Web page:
Four clones derived from the same cell line of the original cloned sheep, Dolly, have reached their 9th birthdays in good health.

Dolly’s offspring (Debbie, Denise, Dianna and Daisy) have just celebrated their 9th birthdays and along with nine other clones make up a unique flock of cloned sheep.

The flock is under the care of Professor Kevin Sinclair, an expert in developmental biology, in the School of Biosciences, at the University of Nottingham.

The research, ‘Healthy ageing of cloned sheep’ is the first detailed and comprehensive assessment of age-related non-communicable disease in cloned offspring, according to Sinclair.

Healthy ageing of Somatic-Cell Nuclear Transfer (SCNT) clones has never been properly investigated. There have been no detailed studies of their health.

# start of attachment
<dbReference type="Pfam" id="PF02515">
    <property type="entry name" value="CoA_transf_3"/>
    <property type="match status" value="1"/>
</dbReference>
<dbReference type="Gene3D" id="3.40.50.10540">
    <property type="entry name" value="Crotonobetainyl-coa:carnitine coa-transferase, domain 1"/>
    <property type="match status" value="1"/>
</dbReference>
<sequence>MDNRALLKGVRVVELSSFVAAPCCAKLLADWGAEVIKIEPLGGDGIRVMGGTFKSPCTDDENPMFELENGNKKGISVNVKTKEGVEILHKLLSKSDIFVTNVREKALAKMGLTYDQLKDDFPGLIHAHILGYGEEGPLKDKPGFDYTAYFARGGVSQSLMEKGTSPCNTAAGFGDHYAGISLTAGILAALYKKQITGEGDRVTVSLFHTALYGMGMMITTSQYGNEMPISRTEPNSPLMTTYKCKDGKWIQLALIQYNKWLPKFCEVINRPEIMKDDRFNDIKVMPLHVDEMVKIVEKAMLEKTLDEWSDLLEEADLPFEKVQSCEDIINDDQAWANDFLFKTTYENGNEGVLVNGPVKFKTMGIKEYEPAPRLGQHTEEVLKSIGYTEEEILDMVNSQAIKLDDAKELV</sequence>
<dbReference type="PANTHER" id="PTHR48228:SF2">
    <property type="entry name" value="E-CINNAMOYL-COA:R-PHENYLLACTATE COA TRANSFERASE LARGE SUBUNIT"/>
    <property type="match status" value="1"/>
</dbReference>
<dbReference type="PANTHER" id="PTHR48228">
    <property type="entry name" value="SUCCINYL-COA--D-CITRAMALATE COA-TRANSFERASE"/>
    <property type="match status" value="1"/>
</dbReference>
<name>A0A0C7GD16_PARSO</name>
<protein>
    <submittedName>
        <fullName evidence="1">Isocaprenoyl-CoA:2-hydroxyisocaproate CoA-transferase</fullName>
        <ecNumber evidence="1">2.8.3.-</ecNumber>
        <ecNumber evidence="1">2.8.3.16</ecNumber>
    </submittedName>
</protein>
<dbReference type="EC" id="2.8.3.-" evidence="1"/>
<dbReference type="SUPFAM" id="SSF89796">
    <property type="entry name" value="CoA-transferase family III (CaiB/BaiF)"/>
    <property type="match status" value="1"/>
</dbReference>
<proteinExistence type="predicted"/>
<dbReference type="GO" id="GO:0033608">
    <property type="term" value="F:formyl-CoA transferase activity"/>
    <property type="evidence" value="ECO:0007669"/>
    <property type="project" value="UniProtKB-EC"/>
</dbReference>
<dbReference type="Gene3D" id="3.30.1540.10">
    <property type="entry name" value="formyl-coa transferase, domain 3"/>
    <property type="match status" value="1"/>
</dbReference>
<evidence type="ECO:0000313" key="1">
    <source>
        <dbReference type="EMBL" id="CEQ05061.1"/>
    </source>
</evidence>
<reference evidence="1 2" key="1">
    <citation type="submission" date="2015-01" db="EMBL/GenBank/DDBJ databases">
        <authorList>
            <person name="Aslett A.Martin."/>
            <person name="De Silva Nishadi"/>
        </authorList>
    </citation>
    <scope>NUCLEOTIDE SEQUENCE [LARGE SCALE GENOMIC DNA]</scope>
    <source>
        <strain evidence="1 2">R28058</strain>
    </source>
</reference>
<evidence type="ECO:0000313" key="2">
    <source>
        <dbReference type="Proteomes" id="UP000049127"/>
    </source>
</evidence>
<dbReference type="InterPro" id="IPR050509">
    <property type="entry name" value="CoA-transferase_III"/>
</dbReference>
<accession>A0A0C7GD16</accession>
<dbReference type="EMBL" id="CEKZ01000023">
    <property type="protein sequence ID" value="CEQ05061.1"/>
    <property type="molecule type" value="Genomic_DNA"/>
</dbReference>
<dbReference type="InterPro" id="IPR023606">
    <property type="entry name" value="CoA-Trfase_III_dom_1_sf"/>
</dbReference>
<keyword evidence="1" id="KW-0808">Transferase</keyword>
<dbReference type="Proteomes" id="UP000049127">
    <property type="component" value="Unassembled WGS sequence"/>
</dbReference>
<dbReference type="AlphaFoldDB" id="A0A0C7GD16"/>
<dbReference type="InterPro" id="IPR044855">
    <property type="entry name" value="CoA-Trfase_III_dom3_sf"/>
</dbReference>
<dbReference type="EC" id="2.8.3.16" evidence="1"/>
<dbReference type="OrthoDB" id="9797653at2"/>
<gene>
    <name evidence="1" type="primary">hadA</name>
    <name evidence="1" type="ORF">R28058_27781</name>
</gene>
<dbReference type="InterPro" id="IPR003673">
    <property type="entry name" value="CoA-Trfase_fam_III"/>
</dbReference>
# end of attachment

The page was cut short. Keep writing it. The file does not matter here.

“One of the concerns in the early days was that cloned offspring were ageing prematurely and Dolly was diagnosed with osteoarthritis at the age of around five, so clearly this was a relevant area to investigate.

“Following our detailed assessments of glucose tolerance, insulin sensitivity, blood pressure and musculoskeletal investigations we found that our clones, considering their age, were at the time of our research healthy,” Sinclair said.

Dolly made history as the first animal to be cloned from an adult cell using the SCNT technique. She was cloned by Sir Ian Wilmut, Keith Campbell and colleagues at the Roslin Institute, part of the University of Edinburgh in Scotland.

Dolly was born on July 5, 1996 and died from a progressive lung disease five months before her seventh birthday.